Pawn shops have grown tremendously in the past century across the United States. During the Great Depression era, pawn shops were among the only institutions offering cash as banks failed and people were forced to give up cherished items to make ends meet. Pawn shops continue to be a primary place where people can turn their items into cash today. Many shops operate as alternatives to banks for millions of people who do not have checking accounts, and they also serve as an area of exchange for people of all class backgrounds to buy and sell unique, rare or coveted items. Electronics, musical instruments and distinctive pieces of clothing are also commonly pawned items.
According to Gold and Silver Pawn in Las Vegas, NV, “the pawn shop industry has been criticized at times for preying upon the poor with inflated interest rates and low-balling the value of goods in order to turn a profit. But organizations such as the National Pawnbrokers Association, established in 1988, contend that their industry offers a viable solution for those in need of cash. Pawn shops are required to uphold clear regulations about the terms of the pawn contract and the amount of interest on the cash loans. Each pawned item is also registered to prevent the sale of stolen items.”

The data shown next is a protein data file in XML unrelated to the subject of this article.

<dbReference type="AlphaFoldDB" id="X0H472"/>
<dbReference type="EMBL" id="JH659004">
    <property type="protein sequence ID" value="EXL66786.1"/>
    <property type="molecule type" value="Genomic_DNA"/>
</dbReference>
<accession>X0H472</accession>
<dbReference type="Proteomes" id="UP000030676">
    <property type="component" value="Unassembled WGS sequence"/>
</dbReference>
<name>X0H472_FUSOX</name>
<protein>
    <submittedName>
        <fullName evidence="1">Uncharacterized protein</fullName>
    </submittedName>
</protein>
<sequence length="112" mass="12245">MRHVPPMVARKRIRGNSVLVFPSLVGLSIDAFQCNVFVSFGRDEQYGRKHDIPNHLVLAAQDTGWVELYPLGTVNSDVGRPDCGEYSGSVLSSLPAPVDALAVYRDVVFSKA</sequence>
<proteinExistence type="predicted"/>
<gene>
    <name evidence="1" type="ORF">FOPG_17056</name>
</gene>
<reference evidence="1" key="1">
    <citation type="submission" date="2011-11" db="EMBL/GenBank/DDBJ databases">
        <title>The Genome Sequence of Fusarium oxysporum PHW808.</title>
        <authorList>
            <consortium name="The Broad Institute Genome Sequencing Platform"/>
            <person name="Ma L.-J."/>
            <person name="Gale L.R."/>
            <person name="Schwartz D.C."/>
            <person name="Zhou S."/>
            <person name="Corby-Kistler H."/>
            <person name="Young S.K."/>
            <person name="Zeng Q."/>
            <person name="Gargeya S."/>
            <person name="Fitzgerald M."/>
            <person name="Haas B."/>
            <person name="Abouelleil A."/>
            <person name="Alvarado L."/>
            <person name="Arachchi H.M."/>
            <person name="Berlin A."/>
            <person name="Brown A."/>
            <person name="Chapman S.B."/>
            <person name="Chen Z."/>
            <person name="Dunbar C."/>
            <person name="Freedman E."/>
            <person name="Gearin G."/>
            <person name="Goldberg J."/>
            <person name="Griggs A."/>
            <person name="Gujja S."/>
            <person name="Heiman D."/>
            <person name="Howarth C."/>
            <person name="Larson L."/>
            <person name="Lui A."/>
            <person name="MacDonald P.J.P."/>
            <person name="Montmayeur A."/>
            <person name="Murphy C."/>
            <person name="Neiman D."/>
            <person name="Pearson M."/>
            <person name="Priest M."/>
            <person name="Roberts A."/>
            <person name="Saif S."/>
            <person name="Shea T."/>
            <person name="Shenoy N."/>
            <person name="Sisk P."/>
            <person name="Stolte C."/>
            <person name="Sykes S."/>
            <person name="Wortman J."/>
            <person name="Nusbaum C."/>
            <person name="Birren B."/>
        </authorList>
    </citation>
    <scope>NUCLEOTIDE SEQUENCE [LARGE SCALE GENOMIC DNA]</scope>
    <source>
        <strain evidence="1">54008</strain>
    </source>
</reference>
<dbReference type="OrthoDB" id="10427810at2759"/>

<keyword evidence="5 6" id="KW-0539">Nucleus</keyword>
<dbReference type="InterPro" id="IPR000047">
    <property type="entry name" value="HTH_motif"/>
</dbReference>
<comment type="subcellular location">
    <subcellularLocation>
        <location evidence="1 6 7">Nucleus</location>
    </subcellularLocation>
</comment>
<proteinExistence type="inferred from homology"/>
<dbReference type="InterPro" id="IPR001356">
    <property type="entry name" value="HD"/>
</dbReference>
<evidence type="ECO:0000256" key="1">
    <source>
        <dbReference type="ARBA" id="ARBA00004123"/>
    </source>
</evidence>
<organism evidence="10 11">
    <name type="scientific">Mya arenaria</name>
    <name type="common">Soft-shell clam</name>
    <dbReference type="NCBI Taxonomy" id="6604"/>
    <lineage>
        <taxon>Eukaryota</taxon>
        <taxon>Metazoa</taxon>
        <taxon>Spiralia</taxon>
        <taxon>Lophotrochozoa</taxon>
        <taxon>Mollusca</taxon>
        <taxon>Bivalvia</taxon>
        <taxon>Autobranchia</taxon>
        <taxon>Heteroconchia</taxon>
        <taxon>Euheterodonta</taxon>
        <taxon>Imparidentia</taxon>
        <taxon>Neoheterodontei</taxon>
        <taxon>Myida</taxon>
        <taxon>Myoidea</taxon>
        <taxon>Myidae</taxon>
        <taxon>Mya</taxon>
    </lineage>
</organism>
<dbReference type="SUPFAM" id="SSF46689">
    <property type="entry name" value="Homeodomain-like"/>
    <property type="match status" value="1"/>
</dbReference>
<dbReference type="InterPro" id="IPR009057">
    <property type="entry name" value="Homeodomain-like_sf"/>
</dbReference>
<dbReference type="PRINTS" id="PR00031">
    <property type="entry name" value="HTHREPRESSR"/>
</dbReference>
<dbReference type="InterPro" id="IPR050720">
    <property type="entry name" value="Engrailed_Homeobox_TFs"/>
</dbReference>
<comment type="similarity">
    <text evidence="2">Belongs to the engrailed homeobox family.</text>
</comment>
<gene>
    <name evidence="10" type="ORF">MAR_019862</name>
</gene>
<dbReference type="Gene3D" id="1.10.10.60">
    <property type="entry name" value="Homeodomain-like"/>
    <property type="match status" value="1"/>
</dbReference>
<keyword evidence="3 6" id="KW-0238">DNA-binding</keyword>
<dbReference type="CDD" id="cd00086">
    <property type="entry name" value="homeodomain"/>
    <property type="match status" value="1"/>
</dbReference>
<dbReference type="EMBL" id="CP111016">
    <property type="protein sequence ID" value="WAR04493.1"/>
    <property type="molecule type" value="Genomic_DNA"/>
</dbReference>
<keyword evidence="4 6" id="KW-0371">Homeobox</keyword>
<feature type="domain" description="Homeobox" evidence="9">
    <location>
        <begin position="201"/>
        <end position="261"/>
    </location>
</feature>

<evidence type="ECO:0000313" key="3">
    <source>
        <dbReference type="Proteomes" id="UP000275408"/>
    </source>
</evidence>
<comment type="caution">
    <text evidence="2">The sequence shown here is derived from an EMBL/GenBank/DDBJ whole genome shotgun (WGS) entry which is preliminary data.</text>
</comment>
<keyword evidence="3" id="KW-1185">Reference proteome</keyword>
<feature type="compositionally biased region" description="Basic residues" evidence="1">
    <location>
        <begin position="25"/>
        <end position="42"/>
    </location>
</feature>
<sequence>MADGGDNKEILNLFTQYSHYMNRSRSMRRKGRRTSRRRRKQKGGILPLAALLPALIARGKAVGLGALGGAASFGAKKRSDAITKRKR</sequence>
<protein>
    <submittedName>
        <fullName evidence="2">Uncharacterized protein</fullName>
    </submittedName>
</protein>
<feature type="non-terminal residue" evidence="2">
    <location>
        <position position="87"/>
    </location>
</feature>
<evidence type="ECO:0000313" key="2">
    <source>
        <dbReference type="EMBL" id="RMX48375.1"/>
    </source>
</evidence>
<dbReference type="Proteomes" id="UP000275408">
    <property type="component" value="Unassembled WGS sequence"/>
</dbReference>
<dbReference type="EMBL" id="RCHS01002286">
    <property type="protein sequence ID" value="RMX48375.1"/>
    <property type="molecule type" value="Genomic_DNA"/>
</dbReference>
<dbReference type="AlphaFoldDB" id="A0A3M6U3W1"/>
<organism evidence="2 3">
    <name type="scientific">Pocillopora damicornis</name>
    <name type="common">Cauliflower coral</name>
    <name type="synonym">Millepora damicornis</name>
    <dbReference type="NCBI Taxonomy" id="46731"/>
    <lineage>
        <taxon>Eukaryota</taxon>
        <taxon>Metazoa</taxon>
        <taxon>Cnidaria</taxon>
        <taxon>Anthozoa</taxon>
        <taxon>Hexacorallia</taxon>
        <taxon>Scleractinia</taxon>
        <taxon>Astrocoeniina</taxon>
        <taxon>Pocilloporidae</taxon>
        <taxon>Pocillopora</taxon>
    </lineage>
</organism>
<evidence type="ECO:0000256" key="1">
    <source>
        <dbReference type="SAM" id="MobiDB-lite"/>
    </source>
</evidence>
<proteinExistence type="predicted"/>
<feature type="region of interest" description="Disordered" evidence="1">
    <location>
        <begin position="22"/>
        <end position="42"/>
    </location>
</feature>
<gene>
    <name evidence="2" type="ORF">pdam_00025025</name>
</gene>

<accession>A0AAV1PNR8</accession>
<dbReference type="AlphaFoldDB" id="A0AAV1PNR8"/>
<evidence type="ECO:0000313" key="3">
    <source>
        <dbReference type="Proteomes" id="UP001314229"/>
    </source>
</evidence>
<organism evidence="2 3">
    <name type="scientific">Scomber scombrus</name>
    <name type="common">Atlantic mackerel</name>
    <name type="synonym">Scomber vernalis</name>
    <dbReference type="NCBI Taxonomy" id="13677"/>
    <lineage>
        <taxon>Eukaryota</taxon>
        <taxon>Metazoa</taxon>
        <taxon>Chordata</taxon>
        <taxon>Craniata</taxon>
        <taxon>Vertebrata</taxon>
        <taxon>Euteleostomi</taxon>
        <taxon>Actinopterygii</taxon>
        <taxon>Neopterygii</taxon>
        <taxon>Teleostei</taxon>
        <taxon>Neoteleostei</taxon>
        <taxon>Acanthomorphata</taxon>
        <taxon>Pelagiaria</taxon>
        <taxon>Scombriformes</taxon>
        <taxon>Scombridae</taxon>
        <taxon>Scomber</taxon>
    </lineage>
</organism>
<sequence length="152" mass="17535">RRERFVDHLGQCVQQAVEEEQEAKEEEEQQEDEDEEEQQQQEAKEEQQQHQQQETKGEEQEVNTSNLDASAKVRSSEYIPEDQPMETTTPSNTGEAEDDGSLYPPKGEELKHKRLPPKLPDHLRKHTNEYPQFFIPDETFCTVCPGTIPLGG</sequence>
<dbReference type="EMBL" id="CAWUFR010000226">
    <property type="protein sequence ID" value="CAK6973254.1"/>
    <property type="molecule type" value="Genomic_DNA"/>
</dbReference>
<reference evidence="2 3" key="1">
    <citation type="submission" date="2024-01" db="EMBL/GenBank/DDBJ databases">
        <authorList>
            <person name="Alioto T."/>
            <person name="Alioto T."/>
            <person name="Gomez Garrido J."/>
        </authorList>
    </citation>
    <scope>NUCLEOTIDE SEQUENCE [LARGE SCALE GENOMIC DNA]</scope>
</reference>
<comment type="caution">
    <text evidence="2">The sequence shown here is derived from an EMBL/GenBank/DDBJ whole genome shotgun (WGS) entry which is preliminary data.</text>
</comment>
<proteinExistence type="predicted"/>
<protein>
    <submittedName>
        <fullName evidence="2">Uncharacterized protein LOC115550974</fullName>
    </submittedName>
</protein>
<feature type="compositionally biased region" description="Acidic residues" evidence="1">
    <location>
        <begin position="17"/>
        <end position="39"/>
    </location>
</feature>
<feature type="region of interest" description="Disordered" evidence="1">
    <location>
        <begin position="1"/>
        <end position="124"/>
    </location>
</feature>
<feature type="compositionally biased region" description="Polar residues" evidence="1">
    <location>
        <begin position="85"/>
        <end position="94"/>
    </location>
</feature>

Pawn shops can be great repositories of history, holding antiques, jewelry, furniture and other items that have been passed from generation to generation. Good owners may genuinely know their source, or offer tales of where they believe items came from and how much they are worth, and great pawn brokers do their own assessment of each item, estimating its age, authenticity and value on the open market.